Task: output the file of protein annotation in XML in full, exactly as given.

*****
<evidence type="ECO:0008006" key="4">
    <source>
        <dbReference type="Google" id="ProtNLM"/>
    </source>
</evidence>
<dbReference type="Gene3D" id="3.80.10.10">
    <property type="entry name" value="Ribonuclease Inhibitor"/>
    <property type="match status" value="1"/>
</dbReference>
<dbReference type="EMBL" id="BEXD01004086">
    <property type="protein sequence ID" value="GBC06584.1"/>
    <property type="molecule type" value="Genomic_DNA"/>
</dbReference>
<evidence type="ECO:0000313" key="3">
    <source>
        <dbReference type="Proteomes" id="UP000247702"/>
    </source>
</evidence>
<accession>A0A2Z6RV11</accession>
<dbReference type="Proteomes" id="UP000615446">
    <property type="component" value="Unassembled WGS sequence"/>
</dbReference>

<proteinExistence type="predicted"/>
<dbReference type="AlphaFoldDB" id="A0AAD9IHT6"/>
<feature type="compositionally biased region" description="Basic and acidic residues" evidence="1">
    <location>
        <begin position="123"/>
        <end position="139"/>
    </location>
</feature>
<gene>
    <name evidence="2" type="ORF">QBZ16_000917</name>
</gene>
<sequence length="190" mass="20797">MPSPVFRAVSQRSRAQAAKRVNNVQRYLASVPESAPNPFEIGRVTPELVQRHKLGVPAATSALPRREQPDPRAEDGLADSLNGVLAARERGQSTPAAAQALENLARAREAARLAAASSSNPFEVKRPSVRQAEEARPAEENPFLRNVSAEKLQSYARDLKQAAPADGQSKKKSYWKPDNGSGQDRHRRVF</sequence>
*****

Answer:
<evidence type="ECO:0008006" key="4">
    <source>
        <dbReference type="Google" id="ProtNLM"/>
    </source>
</evidence>
<dbReference type="Gene3D" id="3.80.10.10">
    <property type="entry name" value="Ribonuclease Inhibitor"/>
    <property type="match status" value="1"/>
</dbReference>
<dbReference type="EMBL" id="BEXD01004086">
    <property type="protein sequence ID" value="GBC06584.1"/>
    <property type="molecule type" value="Genomic_DNA"/>
</dbReference>
<evidence type="ECO:0000313" key="3">
    <source>
        <dbReference type="Proteomes" id="UP000247702"/>
    </source>
</evidence>
<accession>A0A2Z6RV11</accession>
<dbReference type="Proteomes" id="UP000615446">
    <property type="component" value="Unassembled WGS sequence"/>
</dbReference>

<proteinExistence type="predicted"/>
<dbReference type="AlphaFoldDB" id="A0AAD9IHT6"/>
<feature type="compositionally biased region" description="Basic and acidic residues" evidence="1">
    <location>
        <begin position="123"/>
        <end position="139"/>
    </location>
</feature>
<gene>
    <name evidence="2" type="ORF">QBZ16_000917</name>
</gene>
<sequence length="190" mass="20797">MPSPVFRAVSQRSRAQAAKRVNNVQRYLASVPESAPNPFEIGRVTPELVQRHKLGVPAATSALPRREQPDPRAEDGLADSLNGVLAARERGQSTPAAAQALENLARAREAARLAAASSSNPFEVKRPSVRQAEEARPAEENPFLRNVSAEKLQSYARDLKQAAPADGQSKKKSYWKPDNGSGQDRHRRVF</sequence>